By Jon Cooper | The Good Word
Georgia Tech baseball and its fans have two very good reasons to watch Major League Baseball’s National League Playoffs, which begins tonight.
They are Colorado Rockies center fielder Charlie Blackmon and Washington Nationals catcher Matt Wieters, former Yellow Jacket teammates taking their best shot at getting their teams to the World Series.
In fact, Tech fans can be invested from the very first pitch of Wednesday night’s first pitch of the N.L. Wildcard game at Chase Field, when Blackmon, Colorado’s lead-off hitter, steps into the batter’s box to face Arizona right-hander Zack Greinke.
It’s a challenge that’s a lifetime and seven years in the Majors in the making for Blackmon, who’ll be making his first-ever MLB Playoff appearance.
“This is what you dream about as kids,” Blackmon told MLB.com. “We were just asking for a chance and we snuck in there just under the wire. I wouldn’t have it any other way, to be honest.”
Wieters doesn’t mind that he went a different way to earn his fourth career postseason appearance in nine seasons and first in the National League. He and the Washington Nationals cruised through the N.L. East, winning the division by 20 games and leading pretty much wire-to-wire -- they held or shared first place for all but four days and were never more than one game back.
Unlike Blackmon’s Rockies who’ll need to beat Arizona tonight to advance to the best-of-seven National League Division Series against their N.L. West rival Los Angeles Dodgers, Wieters' Nats know they’ll host the defending World Series champion Chicago Cubs in their NLDS series, beginning Friday evening at Nationals Park.
Regardless of how long the Rockies and Nationals play, both former Jackets will remember the 2017 season.
Blackmon had the finest season of his major league career, winning his first batting title by hitting a .331 (nine points higher than Los Angeles Dodgers third baseman Justin Turner and Washington second baseman Daniel Murphy) and seven points higher than his previous best, last season.
But he didn’t stop there.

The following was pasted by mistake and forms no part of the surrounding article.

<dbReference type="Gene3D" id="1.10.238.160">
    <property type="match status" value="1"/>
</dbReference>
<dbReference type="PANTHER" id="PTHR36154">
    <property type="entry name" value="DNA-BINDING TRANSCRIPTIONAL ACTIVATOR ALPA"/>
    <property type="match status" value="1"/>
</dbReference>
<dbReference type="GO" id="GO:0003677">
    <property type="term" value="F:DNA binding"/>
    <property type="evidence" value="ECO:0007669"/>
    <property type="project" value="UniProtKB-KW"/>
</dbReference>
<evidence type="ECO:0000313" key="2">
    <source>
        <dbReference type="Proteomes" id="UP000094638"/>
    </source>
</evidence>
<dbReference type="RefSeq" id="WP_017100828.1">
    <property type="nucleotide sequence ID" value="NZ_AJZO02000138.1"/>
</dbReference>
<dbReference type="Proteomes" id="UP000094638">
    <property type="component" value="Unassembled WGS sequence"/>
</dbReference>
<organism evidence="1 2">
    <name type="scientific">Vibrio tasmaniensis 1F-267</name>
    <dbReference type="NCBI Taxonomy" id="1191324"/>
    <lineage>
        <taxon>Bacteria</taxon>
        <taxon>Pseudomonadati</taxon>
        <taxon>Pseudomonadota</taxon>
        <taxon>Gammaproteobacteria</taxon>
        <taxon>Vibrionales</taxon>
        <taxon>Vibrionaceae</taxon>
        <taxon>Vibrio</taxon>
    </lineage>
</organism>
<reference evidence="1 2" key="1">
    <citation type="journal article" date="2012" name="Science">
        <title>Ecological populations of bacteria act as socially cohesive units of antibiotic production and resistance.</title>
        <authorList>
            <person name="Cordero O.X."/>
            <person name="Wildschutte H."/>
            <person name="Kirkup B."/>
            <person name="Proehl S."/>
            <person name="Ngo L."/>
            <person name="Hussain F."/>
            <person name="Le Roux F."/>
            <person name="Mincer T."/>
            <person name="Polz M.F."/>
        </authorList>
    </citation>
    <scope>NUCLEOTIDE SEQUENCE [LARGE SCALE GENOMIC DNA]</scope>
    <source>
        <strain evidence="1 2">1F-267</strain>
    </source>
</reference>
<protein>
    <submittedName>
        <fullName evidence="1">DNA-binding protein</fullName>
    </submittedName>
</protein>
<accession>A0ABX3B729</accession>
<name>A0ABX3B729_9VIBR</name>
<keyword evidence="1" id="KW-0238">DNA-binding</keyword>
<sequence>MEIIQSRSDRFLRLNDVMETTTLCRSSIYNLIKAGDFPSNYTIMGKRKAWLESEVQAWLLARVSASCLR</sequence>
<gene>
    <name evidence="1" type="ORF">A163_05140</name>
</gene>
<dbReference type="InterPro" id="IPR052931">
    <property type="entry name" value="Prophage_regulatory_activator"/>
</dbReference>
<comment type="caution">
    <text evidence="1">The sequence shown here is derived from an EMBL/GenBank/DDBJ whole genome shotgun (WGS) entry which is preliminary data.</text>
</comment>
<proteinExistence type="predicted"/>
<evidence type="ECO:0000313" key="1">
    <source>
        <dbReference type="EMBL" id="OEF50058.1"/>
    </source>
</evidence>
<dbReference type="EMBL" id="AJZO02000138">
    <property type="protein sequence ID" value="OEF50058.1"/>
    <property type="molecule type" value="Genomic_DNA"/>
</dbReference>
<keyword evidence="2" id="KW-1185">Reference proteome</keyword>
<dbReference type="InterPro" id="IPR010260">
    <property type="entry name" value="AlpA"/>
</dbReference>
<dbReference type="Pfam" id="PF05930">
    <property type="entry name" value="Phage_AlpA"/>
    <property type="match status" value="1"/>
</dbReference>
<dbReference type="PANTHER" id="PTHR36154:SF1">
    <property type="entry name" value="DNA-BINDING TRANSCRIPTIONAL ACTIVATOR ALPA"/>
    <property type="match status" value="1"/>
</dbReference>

Blackmon set MLB records for the most runs batted in (104) and total bases (387) by a lead-off man, finished third all-time for single-season homers by a lead-off hitter (37), and became only the third lead-off man since 1914 with at least 85 extra-base hits (35 doubles, 14 triples with the 37 homers). In addition to RBIs and total bases, he led MLB with 213 hits, 137 runs, 14 triples, and 67 multi-hit games (also a Rockies franchise record).
All this production as well as a solid year on defense (.990 fielding, four assists vs. three errors) led to MVP consideration. Blackmon started his first All-Star Game at Marlins Park in Miami, the night after making his first appearance in the MLB Home Run Derby.
Blackmon was as big online as he was on field. He became an Internet sensation, courtesy of his No. 1 fan, two-year-old Tommy Carlson and his Twitter handle, @Chuck_Nazty blew up -- he now has over 34,000 followers. The latter has certainly come a long way.
“When I was hurt in 2011. It was just a way for me to interact with the fans,” he recalled. “The Rockies PR guys asked me what I wanted my Twitter handle to be. I spent WAY too little time thinking about it and I just blurted out ‘Chuck Nazty,’ not thinking much of it.
“I didn’t realize that it would follow me around as long as it has,” he added, with a laugh. “Otherwise I would have spent more time thinking about it. It didn’t even occur to me at the time that it would become a thing.”
His success, especially in the outfield, is something that didn’t occur to Wieters back in 2007, when he was a senior and Blackmon was a redshirt junior.
“I’m ecstatic and amazed for Charlie because when I played with him he was still pitching,” Wieters said. “You knew what kind of an athlete he was and kind of the freak ability he has, just from working out with him and going through our daily workout routines, but for him to be able to be one of the best hitters in the National League, I didn’t see that at that point. For him to have the athletic ability and the mental ability to make himself into one of the best hitters in the National League is really impressive.”